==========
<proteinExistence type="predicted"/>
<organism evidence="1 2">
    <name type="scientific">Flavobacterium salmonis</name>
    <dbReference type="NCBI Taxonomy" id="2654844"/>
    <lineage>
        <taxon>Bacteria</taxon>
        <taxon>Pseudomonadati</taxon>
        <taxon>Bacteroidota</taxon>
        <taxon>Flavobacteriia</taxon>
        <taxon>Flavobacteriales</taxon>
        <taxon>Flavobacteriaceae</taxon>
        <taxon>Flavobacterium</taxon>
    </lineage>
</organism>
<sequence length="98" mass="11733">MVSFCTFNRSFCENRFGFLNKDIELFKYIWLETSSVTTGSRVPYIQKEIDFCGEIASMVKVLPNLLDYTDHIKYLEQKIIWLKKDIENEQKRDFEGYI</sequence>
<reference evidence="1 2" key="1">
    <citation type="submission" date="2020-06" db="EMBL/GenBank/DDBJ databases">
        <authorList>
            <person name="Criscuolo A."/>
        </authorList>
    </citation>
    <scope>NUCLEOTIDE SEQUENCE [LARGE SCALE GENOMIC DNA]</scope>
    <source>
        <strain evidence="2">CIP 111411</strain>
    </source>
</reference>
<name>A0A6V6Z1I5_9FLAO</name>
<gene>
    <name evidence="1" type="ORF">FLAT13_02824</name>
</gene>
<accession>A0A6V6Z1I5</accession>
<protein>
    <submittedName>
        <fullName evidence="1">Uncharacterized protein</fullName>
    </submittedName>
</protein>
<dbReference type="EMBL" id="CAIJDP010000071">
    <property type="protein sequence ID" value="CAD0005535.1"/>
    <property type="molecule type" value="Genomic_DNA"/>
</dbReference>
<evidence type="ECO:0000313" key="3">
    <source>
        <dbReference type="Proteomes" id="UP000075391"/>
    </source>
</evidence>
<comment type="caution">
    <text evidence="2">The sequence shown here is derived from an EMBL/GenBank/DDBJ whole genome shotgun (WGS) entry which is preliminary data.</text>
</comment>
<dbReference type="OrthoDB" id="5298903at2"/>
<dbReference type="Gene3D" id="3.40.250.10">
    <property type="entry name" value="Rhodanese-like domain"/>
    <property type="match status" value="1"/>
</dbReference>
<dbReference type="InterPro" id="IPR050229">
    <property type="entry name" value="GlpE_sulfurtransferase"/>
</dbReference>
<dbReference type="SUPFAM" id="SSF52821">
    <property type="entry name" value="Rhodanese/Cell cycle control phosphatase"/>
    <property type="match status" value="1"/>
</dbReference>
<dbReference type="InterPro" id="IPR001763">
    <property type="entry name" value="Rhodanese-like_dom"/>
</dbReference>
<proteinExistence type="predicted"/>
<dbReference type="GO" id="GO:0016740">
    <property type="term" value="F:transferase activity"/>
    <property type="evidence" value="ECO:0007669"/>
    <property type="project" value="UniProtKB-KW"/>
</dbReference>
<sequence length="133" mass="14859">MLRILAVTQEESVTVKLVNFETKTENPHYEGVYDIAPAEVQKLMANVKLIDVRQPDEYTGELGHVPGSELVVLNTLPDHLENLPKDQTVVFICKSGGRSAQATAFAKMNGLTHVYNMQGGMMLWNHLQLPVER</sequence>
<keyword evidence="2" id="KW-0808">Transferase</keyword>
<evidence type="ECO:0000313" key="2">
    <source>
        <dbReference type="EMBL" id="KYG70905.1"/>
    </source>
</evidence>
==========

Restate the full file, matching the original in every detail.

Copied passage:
<proteinExistence type="predicted"/>
<organism evidence="1 2">
    <name type="scientific">Flavobacterium salmonis</name>
    <dbReference type="NCBI Taxonomy" id="2654844"/>
    <lineage>
        <taxon>Bacteria</taxon>
        <taxon>Pseudomonadati</taxon>
        <taxon>Bacteroidota</taxon>
        <taxon>Flavobacteriia</taxon>
        <taxon>Flavobacteriales</taxon>
        <taxon>Flavobacteriaceae</taxon>
        <taxon>Flavobacterium</taxon>
    </lineage>
</organism>
<sequence length="98" mass="11733">MVSFCTFNRSFCENRFGFLNKDIELFKYIWLETSSVTTGSRVPYIQKEIDFCGEIASMVKVLPNLLDYTDHIKYLEQKIIWLKKDIENEQKRDFEGYI</sequence>
<reference evidence="1 2" key="1">
    <citation type="submission" date="2020-06" db="EMBL/GenBank/DDBJ databases">
        <authorList>
            <person name="Criscuolo A."/>
        </authorList>
    </citation>
    <scope>NUCLEOTIDE SEQUENCE [LARGE SCALE GENOMIC DNA]</scope>
    <source>
        <strain evidence="2">CIP 111411</strain>
    </source>
</reference>
<name>A0A6V6Z1I5_9FLAO</name>
<gene>
    <name evidence="1" type="ORF">FLAT13_02824</name>
</gene>
<accession>A0A6V6Z1I5</accession>
<protein>
    <submittedName>
        <fullName evidence="1">Uncharacterized protein</fullName>
    </submittedName>
</protein>
<dbReference type="EMBL" id="CAIJDP010000071">
    <property type="protein sequence ID" value="CAD0005535.1"/>
    <property type="molecule type" value="Genomic_DNA"/>
</dbReference>
<evidence type="ECO:0000313" key="3">
    <source>
        <dbReference type="Proteomes" id="UP000075391"/>
    </source>
</evidence>
<comment type="caution">
    <text evidence="2">The sequence shown here is derived from an EMBL/GenBank/DDBJ whole genome shotgun (WGS) entry which is preliminary data.</text>
</comment>
<dbReference type="OrthoDB" id="5298903at2"/>
<dbReference type="Gene3D" id="3.40.250.10">
    <property type="entry name" value="Rhodanese-like domain"/>
    <property type="match status" value="1"/>
</dbReference>
<dbReference type="InterPro" id="IPR050229">
    <property type="entry name" value="GlpE_sulfurtransferase"/>
</dbReference>
<dbReference type="SUPFAM" id="SSF52821">
    <property type="entry name" value="Rhodanese/Cell cycle control phosphatase"/>
    <property type="match status" value="1"/>
</dbReference>
<dbReference type="InterPro" id="IPR001763">
    <property type="entry name" value="Rhodanese-like_dom"/>
</dbReference>
<proteinExistence type="predicted"/>
<dbReference type="GO" id="GO:0016740">
    <property type="term" value="F:transferase activity"/>
    <property type="evidence" value="ECO:0007669"/>
    <property type="project" value="UniProtKB-KW"/>
</dbReference>
<sequence length="133" mass="14859">MLRILAVTQEESVTVKLVNFETKTENPHYEGVYDIAPAEVQKLMANVKLIDVRQPDEYTGELGHVPGSELVVLNTLPDHLENLPKDQTVVFICKSGGRSAQATAFAKMNGLTHVYNMQGGMMLWNHLQLPVER</sequence>
<keyword evidence="2" id="KW-0808">Transferase</keyword>
<evidence type="ECO:0000313" key="2">
    <source>
        <dbReference type="EMBL" id="KYG70905.1"/>
    </source>
</evidence>